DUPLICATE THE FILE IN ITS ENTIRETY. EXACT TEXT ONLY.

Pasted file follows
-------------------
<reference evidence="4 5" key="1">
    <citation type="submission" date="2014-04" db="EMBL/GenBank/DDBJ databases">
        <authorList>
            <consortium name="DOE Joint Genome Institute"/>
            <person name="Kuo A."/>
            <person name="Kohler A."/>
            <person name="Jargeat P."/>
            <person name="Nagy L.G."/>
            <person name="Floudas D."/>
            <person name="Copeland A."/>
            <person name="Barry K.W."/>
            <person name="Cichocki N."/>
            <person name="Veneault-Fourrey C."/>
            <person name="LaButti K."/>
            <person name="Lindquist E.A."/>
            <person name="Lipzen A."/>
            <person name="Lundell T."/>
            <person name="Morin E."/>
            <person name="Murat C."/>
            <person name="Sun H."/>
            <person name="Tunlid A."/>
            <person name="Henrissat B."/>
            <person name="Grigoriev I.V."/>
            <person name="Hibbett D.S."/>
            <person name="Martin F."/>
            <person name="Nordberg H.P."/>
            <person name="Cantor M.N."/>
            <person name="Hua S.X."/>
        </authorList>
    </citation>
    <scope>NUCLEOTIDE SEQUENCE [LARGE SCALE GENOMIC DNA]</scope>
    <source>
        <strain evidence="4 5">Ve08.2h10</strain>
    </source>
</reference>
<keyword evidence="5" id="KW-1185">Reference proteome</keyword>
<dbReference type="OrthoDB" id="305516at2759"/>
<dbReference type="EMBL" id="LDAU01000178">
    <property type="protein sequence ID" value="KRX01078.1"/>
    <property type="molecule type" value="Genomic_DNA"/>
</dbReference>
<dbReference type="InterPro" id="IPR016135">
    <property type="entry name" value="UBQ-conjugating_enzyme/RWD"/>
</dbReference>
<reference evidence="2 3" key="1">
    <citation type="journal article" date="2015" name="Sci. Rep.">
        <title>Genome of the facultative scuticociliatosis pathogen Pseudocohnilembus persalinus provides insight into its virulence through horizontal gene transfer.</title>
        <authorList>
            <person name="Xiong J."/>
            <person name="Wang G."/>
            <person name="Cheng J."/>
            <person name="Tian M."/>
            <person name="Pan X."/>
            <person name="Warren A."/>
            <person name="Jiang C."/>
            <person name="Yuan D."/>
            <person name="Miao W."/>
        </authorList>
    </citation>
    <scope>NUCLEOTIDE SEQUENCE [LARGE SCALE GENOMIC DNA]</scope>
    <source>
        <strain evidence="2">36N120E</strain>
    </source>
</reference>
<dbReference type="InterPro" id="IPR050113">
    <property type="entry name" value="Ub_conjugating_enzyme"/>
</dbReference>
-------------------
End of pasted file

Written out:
<reference evidence="4 5" key="1">
    <citation type="submission" date="2014-04" db="EMBL/GenBank/DDBJ databases">
        <authorList>
            <consortium name="DOE Joint Genome Institute"/>
            <person name="Kuo A."/>
            <person name="Kohler A."/>
            <person name="Jargeat P."/>
            <person name="Nagy L.G."/>
            <person name="Floudas D."/>
            <person name="Copeland A."/>
            <person name="Barry K.W."/>
            <person name="Cichocki N."/>
            <person name="Veneault-Fourrey C."/>
            <person name="LaButti K."/>
            <person name="Lindquist E.A."/>
            <person name="Lipzen A."/>
            <person name="Lundell T."/>
            <person name="Morin E."/>
            <person name="Murat C."/>
            <person name="Sun H."/>
            <person name="Tunlid A."/>
            <person name="Henrissat B."/>
            <person name="Grigoriev I.V."/>
            <person name="Hibbett D.S."/>
            <person name="Martin F."/>
            <person name="Nordberg H.P."/>
            <person name="Cantor M.N."/>
            <person name="Hua S.X."/>
        </authorList>
    </citation>
    <scope>NUCLEOTIDE SEQUENCE [LARGE SCALE GENOMIC DNA]</scope>
    <source>
        <strain evidence="4 5">Ve08.2h10</strain>
    </source>
</reference>
<keyword evidence="5" id="KW-1185">Reference proteome</keyword>
<dbReference type="OrthoDB" id="305516at2759"/>
<dbReference type="EMBL" id="LDAU01000178">
    <property type="protein sequence ID" value="KRX01078.1"/>
    <property type="molecule type" value="Genomic_DNA"/>
</dbReference>
<dbReference type="InterPro" id="IPR016135">
    <property type="entry name" value="UBQ-conjugating_enzyme/RWD"/>
</dbReference>
<reference evidence="2 3" key="1">
    <citation type="journal article" date="2015" name="Sci. Rep.">
        <title>Genome of the facultative scuticociliatosis pathogen Pseudocohnilembus persalinus provides insight into its virulence through horizontal gene transfer.</title>
        <authorList>
            <person name="Xiong J."/>
            <person name="Wang G."/>
            <person name="Cheng J."/>
            <person name="Tian M."/>
            <person name="Pan X."/>
            <person name="Warren A."/>
            <person name="Jiang C."/>
            <person name="Yuan D."/>
            <person name="Miao W."/>
        </authorList>
    </citation>
    <scope>NUCLEOTIDE SEQUENCE [LARGE SCALE GENOMIC DNA]</scope>
    <source>
        <strain evidence="2">36N120E</strain>
    </source>
</reference>
<dbReference type="InterPro" id="IPR050113">
    <property type="entry name" value="Ub_conjugating_enzyme"/>
</dbReference>